In his famous Preliminary Discourse introducing the first draft of the Code to France, Jean-Etienne-Marie Portalis made this explicit. He began by insisting on the Code’s revolutionary pedigree. It “maintained the salutary reforms (p.210) enacted since the Revolution.” Specifically, it abolished not only formal social distinctions but also the hierarchies of property entwined with those politically determined social categories.

In the Old Regime, the distinction of privileged and non-privileged persons, of nobles and non-nobles, brought in its wake a crowd of property distinctions that have disappeared and cannot be revived. One might say that things were classed like persons. There were feudal properties and non-feudal, servile lands and free. All that exists no more.

But in the very same breath, Portalis admitted that this was just an ideal. Truly independent property was impossible to attain in a state of society. The “proximity of men” and their lands meant some degree of interdependence, and this would inevitably generate friction. Special laws on “urban and rural servitudes” (laws regulating the relations of real estate parcels to each other) were “indispensable.”8 Eliminating all traces of hierarchy and making all properties perfectly independent was thus impossible. Nor was it desirable in every circumstance. According to Portalis, the Revolution “had gone too far when, under pretext of erasing the smallest traces of feudalism, it had proscribed emphyteutic leases and perpetual ground rents.” But rather than include a “particular and most complicated legislation” on these sorts of contracts in the Code, he announced, the drafting commission left the question of their reestablishment to the government’s discretion.9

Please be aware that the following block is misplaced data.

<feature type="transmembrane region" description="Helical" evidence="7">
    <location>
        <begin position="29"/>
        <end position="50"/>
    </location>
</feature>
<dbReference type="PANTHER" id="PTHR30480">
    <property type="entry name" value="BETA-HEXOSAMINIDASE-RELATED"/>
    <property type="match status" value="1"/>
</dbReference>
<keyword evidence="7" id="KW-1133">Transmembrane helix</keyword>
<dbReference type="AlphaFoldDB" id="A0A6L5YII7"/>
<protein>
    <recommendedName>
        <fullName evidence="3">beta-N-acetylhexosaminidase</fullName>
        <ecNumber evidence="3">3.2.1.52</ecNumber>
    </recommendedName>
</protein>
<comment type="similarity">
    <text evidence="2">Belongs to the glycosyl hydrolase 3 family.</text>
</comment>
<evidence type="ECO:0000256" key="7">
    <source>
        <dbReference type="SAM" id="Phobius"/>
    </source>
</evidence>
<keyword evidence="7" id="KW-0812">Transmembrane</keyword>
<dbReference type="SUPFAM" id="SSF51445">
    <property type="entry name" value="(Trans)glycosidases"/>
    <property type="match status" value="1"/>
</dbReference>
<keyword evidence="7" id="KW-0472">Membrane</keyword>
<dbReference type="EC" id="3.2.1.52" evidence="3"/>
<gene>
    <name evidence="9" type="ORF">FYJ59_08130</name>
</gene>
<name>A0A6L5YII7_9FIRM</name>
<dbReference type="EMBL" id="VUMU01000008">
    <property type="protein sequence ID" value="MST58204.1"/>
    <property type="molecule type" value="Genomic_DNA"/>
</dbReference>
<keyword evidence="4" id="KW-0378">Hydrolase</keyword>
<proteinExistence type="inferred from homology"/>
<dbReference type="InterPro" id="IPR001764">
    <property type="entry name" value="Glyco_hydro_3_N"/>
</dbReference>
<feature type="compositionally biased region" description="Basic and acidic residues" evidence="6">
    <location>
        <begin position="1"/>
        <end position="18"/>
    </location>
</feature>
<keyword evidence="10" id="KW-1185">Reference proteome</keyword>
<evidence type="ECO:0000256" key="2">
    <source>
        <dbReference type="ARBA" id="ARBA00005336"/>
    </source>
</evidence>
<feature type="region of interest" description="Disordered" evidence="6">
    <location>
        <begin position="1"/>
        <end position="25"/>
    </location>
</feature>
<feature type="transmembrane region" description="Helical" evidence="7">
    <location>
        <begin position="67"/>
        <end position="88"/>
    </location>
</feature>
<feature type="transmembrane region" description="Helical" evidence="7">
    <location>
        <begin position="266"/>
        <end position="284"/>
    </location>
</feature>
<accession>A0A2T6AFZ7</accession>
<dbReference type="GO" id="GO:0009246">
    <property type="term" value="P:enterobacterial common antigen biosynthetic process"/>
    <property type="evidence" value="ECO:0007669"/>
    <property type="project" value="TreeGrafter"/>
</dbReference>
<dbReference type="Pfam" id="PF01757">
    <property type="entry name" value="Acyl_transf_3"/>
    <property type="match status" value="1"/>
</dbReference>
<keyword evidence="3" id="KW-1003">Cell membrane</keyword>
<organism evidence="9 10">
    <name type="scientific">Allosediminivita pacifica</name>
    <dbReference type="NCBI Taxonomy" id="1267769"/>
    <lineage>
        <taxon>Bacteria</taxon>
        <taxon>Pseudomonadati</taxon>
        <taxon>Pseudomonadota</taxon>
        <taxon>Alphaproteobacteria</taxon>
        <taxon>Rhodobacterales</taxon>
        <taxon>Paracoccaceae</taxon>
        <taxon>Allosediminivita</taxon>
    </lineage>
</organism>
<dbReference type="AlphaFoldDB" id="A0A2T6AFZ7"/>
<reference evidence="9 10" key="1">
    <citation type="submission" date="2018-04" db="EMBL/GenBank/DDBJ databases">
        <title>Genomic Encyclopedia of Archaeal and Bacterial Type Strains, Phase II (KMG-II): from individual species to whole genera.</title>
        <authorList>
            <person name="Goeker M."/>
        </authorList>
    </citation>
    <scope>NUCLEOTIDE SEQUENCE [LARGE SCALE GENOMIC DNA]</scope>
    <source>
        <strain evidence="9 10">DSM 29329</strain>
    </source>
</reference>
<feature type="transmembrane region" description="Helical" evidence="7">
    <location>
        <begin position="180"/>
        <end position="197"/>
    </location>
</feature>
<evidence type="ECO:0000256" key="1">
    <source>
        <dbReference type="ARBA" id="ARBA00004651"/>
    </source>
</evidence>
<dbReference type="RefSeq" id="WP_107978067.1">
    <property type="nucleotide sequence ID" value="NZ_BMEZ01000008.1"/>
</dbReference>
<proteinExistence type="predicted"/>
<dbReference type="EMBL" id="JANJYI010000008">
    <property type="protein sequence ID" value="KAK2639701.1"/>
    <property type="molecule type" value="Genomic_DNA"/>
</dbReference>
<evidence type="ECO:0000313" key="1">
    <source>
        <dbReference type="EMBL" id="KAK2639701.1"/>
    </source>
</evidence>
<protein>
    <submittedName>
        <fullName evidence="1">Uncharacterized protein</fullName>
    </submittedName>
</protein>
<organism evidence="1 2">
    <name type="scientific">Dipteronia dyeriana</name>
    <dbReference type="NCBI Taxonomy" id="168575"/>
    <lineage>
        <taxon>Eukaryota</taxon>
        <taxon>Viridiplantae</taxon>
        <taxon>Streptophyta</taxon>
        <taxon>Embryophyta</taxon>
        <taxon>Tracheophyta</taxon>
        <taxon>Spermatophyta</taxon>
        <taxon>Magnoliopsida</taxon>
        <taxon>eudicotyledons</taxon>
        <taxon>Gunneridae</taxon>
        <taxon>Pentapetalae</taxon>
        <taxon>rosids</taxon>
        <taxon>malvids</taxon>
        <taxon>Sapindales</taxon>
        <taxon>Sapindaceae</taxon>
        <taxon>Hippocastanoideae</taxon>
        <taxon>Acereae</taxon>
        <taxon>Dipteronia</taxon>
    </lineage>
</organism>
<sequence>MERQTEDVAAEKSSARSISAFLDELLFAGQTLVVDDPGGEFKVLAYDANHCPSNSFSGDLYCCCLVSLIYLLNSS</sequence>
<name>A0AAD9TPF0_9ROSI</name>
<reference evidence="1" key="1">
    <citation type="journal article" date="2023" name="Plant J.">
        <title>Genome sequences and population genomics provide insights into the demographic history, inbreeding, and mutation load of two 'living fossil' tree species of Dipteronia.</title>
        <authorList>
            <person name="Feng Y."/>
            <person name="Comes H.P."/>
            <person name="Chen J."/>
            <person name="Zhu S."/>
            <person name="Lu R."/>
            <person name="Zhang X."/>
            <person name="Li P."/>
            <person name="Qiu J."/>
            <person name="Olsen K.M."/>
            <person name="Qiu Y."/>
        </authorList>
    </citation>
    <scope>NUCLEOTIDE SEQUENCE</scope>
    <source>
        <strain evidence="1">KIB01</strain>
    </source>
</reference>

Before being submitted to the legislatures for approval, the draft of the Code was sent to the appellate courts of France for comment. Independently from one another, these courts zeroed in on the same set of articles—those related to proprietary independence and equality—at the heart of the revolutionary transformation of the polity. Portalis’s ambiguous statement on ground rents was of particular concern. Some courts strongly supported their reestablishment and complained that an article to this effect should be placed in the Code.10 The appellate court of Caen was insistent.

We do not see why this contract, so useful and frequent, should be omitted from our code. Could it be because it has been assimilated to a feudal rent? Such an error could only gain credit at a time [the Terror] when all ideas were clouded.

The reestablishment of ground rents was thus “indispensable.” But if it proved politically impossible to do so, the court suggested, perhaps it would be possible to stipulate that the rachat of such rents could only begin after a waiting period of twenty or thirty years.11